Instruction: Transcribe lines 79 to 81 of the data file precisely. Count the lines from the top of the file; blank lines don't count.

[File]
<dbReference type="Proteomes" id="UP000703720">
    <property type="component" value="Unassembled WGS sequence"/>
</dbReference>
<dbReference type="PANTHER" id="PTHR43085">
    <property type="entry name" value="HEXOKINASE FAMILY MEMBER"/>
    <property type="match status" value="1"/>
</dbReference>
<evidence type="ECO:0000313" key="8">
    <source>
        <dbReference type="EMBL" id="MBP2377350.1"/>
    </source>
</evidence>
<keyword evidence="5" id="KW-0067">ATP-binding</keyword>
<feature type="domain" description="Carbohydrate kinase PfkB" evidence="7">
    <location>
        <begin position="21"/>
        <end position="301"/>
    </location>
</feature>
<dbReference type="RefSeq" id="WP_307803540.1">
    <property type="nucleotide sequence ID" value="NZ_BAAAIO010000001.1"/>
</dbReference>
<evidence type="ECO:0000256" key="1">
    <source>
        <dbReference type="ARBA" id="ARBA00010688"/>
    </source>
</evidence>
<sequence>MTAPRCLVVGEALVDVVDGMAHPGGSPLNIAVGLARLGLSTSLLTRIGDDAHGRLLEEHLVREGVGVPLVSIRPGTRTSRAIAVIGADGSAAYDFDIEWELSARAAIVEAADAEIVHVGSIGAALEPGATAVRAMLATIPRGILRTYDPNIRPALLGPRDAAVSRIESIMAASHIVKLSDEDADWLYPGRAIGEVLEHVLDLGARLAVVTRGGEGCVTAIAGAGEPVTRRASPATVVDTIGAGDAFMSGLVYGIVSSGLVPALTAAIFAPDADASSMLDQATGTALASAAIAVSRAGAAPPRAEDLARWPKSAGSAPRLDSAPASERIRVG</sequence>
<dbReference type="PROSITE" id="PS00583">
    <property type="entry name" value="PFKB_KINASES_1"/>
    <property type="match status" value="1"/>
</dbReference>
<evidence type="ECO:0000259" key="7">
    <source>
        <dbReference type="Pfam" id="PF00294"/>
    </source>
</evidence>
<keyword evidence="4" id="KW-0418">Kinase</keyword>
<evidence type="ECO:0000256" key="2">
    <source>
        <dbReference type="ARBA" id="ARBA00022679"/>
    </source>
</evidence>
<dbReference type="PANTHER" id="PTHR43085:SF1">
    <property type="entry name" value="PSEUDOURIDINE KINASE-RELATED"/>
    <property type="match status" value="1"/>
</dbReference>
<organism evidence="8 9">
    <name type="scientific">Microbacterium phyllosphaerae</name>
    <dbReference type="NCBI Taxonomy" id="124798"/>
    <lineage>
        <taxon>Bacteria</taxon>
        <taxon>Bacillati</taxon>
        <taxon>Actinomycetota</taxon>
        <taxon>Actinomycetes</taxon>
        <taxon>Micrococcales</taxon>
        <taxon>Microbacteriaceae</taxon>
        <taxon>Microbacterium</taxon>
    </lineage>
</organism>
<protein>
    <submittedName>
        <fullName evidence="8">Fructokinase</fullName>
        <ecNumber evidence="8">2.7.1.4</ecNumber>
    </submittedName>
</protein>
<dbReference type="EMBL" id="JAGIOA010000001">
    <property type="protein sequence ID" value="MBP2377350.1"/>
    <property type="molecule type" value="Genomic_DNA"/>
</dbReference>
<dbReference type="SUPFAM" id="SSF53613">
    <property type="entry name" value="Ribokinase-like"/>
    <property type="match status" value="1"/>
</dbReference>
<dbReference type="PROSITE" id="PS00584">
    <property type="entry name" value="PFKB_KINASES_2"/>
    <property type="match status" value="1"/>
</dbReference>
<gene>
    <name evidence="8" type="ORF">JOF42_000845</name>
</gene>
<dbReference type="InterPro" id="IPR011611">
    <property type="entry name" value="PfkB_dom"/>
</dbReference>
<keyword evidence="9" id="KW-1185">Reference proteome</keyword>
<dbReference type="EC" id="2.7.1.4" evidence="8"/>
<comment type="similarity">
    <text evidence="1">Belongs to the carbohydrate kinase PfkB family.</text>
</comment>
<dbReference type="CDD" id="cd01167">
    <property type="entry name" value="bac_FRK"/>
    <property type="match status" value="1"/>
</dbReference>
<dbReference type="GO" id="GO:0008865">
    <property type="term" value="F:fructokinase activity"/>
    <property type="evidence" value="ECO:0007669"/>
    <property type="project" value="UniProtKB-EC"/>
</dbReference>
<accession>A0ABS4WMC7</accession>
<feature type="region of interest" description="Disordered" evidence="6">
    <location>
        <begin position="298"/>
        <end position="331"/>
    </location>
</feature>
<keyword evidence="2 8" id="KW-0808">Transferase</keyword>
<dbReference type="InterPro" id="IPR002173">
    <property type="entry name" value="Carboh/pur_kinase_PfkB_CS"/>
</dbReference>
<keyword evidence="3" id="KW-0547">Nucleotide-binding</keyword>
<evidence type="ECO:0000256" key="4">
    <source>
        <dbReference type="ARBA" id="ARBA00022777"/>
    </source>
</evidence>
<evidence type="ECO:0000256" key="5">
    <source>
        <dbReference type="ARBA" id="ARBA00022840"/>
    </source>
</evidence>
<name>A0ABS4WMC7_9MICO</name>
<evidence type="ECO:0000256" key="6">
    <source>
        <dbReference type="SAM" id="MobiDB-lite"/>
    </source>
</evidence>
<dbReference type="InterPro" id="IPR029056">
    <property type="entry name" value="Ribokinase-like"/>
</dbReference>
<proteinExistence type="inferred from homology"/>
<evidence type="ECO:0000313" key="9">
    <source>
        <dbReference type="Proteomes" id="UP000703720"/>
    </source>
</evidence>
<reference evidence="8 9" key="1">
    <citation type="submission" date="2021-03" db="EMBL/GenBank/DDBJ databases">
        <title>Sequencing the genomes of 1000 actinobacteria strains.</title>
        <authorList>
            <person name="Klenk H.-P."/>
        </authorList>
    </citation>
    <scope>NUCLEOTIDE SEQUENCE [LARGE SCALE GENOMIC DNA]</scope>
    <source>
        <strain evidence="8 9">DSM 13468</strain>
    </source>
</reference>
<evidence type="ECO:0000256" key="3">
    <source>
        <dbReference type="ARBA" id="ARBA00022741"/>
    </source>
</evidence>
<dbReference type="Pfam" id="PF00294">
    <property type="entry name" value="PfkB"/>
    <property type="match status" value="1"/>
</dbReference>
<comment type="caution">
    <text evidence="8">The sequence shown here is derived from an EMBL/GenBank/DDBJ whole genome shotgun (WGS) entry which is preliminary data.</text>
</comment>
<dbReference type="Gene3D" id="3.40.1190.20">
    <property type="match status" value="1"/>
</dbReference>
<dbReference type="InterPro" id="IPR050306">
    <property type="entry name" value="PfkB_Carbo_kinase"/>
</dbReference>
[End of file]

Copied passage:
<gene>
    <name evidence="8" type="ORF">JOF42_000845</name>
</gene>